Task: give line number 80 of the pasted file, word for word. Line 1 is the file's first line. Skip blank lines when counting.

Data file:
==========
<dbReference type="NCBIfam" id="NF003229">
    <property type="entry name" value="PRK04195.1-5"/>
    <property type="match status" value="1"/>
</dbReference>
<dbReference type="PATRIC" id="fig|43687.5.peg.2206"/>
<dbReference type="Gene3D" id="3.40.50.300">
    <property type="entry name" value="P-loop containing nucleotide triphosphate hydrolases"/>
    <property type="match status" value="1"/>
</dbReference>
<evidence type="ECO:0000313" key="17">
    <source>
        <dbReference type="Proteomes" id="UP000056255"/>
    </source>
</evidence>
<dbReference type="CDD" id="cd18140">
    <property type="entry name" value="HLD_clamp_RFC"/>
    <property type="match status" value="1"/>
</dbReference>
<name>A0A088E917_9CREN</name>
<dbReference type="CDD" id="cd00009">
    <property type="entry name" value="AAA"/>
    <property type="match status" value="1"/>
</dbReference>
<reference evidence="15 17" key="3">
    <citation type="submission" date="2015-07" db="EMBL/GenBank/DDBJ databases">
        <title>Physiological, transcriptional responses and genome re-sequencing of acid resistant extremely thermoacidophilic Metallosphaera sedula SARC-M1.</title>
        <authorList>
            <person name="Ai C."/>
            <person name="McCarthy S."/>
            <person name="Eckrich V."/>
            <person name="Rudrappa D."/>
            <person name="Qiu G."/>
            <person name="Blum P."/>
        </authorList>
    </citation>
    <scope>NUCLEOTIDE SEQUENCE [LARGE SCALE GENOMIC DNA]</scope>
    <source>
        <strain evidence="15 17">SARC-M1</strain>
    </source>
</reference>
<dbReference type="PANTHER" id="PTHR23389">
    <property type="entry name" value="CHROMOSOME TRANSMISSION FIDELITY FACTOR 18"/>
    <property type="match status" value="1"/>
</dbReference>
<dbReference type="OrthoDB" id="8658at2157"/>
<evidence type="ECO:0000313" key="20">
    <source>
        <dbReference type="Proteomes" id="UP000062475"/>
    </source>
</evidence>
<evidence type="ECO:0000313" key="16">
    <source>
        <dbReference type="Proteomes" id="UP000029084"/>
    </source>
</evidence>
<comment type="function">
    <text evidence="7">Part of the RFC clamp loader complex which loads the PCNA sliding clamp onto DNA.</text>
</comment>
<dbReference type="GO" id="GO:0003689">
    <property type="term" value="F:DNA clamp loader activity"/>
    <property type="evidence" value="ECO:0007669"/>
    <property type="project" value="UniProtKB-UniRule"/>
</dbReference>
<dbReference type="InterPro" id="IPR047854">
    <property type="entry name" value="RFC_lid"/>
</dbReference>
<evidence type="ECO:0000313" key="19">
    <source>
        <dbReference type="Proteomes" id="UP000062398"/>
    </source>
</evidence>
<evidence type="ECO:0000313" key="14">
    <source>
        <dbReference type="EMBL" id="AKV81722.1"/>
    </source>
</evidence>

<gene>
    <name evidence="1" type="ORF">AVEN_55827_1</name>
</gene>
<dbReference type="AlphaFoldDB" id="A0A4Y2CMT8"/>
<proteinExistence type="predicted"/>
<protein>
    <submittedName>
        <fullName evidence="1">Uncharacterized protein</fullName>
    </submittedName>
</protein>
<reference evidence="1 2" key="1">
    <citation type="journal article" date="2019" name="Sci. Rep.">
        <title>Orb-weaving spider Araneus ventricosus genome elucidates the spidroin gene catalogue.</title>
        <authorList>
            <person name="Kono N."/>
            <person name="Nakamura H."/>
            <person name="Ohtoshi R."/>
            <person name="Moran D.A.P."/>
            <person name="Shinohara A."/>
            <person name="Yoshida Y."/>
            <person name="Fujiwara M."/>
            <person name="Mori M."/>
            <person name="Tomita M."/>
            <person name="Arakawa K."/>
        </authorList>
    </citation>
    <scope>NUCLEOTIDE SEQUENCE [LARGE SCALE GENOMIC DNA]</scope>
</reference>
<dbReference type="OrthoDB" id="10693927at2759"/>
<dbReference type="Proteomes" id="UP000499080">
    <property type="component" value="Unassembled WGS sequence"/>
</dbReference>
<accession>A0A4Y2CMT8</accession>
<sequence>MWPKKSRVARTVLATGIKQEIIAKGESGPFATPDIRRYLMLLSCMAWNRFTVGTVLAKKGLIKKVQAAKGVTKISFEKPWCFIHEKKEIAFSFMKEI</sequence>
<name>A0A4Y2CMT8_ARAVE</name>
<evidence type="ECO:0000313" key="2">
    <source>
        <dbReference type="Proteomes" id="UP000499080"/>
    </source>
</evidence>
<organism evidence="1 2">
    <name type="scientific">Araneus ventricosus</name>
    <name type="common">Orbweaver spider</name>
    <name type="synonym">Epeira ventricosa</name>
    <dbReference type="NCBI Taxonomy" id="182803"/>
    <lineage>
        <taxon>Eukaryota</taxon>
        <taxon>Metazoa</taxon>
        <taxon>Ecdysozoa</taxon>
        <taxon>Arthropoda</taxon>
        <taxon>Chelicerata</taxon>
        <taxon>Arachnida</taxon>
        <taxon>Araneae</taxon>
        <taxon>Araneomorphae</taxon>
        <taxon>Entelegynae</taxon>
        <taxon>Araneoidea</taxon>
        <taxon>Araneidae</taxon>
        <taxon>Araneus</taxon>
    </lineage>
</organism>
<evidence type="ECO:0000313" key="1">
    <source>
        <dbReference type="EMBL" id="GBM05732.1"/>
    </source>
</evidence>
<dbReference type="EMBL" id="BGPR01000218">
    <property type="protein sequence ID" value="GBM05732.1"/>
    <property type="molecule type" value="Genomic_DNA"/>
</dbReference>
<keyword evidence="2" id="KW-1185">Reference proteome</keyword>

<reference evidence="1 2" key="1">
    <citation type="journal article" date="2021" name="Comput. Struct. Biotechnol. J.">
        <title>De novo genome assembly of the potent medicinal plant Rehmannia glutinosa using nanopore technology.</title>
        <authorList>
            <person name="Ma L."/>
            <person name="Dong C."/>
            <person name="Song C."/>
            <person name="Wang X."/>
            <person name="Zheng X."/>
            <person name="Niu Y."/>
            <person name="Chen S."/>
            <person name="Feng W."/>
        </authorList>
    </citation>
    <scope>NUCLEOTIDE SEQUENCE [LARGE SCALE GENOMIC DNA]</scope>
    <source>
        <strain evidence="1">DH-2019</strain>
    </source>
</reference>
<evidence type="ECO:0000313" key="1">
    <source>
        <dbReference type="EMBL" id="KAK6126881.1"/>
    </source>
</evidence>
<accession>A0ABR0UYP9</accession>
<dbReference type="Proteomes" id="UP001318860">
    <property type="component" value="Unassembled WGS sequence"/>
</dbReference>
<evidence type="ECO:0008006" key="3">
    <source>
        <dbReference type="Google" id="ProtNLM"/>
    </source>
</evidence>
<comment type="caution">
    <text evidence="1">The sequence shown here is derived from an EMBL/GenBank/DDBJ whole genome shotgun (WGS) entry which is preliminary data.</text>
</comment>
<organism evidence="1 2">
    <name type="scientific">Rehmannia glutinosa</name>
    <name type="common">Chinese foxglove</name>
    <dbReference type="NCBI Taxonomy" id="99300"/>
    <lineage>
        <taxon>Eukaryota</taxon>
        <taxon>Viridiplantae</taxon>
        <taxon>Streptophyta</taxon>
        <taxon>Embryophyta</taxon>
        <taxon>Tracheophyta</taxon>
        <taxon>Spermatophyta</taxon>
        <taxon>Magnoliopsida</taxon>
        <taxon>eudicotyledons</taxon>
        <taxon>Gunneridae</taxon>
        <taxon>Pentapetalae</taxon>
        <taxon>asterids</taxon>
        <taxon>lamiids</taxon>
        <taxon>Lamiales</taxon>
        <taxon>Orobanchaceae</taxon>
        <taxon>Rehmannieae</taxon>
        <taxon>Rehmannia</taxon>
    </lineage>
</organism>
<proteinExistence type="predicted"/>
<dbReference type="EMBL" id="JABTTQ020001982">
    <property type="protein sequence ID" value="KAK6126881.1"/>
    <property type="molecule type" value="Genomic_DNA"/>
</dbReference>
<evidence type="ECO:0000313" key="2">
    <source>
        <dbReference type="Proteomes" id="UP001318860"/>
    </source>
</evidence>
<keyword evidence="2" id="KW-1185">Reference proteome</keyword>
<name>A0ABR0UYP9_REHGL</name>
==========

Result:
<dbReference type="AlphaFoldDB" id="A0A4Y2CMT8"/>